Ancient and Biblical Connotations
From the early days when Numerology was taking root until the present time, a whole tradition has grown up regarding the interpretation of numbers. This is an overview of the ancient and biblical connotations of the basic numbers:
According to all occult interpretations, this number is the symbol of the cosmos, or of the deity; that it would take an infinite number of steps to evaluate this ratio only leads power to this occult interpretation, for the infinite, too, is an attribute of God.
A material principle, according to Pythagoras. The second day of the second month of the year was sacred to Pluto, and so was considered to be unfortunate.
A perfect number according to the ancients, expressive of beginning, middle, and end. Roman mythology ascribed the rule of the world to three gods: Jupiter, Neptune, and Pluto. Jupiter holds the three-forked lightening, Neptune wields the three pronged trident, and Pluto employs the three-headed dog.
The number of letters in the word Lord, (for God), is the same in countless ancient and modern languages. For example, there are four letters for this word in Deus (Latin), Dieu (French), Adat (Assyrian), Godt (Dutch), Gott (German), Godh (Danish), Soru (Persian); and so on, in Greek, Hebrew, Swedish, Cabalistic, Egyptian, Sanskrit, and many others.
This is the pentad, or great mystic number, because it is the sum of adding two (the first even number) and three (the first odd number) together. All the powers of nature are contained within this number since 1 is unity, 2 diversity, and 3 their compound, and so by addition it equals all the principles in operation.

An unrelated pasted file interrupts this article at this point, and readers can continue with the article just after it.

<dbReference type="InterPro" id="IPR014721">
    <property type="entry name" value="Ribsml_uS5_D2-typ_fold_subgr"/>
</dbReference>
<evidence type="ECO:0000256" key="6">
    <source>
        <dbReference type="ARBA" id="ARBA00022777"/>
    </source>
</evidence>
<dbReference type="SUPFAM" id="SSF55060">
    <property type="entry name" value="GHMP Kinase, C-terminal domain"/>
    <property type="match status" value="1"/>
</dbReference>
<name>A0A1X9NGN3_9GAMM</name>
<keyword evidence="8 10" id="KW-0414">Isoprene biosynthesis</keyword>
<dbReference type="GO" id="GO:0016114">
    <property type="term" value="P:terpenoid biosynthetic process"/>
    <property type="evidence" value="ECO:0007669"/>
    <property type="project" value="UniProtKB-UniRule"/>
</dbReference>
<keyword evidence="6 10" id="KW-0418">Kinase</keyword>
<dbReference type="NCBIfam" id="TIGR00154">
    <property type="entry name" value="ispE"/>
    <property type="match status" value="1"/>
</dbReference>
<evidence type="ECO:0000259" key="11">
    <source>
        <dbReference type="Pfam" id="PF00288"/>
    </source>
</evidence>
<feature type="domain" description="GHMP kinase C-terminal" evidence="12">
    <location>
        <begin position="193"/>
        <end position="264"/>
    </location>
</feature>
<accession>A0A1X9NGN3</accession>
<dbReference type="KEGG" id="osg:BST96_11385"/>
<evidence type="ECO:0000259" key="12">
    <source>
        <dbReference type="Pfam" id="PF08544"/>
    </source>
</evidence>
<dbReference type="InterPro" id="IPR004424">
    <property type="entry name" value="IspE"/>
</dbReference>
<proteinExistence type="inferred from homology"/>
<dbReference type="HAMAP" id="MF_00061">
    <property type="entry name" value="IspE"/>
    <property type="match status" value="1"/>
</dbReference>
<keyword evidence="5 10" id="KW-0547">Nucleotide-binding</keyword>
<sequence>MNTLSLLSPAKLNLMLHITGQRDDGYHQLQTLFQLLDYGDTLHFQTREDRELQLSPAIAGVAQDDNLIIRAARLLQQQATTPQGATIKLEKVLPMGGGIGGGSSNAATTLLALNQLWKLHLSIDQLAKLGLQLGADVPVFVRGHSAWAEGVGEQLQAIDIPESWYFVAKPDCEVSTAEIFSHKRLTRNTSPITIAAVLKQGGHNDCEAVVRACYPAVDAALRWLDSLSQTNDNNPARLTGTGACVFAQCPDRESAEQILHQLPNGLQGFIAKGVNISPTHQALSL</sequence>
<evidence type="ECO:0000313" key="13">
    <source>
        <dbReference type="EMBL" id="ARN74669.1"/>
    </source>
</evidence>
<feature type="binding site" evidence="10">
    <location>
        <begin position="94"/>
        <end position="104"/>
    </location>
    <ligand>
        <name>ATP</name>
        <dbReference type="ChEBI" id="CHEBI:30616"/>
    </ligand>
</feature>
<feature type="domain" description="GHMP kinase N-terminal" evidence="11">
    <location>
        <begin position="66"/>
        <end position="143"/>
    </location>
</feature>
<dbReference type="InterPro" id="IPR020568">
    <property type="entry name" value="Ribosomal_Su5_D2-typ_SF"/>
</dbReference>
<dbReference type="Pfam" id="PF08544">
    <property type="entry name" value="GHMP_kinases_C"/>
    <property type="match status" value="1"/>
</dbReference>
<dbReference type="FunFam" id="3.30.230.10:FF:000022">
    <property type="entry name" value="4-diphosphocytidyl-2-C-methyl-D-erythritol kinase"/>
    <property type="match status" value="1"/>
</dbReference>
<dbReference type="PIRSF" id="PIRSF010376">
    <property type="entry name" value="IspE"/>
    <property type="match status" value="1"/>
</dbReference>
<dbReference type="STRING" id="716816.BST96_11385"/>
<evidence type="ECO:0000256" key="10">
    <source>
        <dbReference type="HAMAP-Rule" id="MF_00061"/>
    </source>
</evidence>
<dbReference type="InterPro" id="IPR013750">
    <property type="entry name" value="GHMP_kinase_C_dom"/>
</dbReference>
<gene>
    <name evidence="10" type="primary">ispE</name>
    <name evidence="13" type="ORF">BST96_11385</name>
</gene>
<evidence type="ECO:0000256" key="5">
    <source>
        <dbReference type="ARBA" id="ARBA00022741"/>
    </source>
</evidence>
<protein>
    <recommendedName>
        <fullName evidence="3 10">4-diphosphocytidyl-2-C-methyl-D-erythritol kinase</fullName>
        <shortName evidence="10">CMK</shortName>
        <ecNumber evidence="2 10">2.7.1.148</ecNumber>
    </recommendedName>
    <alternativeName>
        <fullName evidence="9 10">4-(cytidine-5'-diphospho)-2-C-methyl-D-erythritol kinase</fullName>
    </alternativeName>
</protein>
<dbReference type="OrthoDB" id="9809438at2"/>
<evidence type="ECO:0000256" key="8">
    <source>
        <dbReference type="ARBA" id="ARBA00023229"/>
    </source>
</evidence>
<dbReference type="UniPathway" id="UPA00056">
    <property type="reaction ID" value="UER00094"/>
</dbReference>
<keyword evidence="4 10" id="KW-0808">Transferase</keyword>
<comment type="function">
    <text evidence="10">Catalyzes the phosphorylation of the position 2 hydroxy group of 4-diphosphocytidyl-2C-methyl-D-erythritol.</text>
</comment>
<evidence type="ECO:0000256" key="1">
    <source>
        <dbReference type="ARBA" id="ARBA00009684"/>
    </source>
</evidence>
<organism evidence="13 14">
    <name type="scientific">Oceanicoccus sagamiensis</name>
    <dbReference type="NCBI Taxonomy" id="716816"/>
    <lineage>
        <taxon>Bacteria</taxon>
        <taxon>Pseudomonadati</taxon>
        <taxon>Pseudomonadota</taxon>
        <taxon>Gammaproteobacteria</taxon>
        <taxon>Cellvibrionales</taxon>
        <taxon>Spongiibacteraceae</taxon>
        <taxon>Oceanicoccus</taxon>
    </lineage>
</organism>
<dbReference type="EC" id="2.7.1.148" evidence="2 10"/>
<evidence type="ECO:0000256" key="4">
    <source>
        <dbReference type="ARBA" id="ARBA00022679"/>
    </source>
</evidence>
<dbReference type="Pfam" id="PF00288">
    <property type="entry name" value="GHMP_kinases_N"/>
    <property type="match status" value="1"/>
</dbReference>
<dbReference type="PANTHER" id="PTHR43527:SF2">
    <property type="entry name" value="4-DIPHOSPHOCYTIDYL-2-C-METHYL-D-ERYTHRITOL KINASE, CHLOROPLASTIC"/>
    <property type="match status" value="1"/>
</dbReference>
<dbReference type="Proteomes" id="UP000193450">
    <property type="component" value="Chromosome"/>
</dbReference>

“Six is the perfect number in itself, and not because God created all things in six days; rather the inverse is true; God created all things in six days because this number is perfect, and it would remain perfect even if the work of the six days did not exist.” ~St Augustine.
This was considered a holy number, for there are seven days in creation, seven days in the week, and seven phases of the Moon. In the Bible, Pharaoh saw seven kine and seven ears of corn in his dream, and also “For seven days seven priests with seven trumpets invested Jericho, and on the seventh day they encompassed the city seven times.”
The number of the beatitudes in the Book of Matthew. Eight symbolizes man’s resurrection. After the six days of creation, and the seventh day of rest, the eighth day promises a new and better life in the world to come. Eight also symbolizes survival as, according to the Bible, eight people were saved in Noah’s Ark. It is also the symbol of the sign of opposition.
A mystical number, being three times three, and so it is the perfect plural. It represents perfection or completion. The fact that human pregnancy lasts nine months clearly demonstrates the potency and power of this number.
Source: Modern Numerology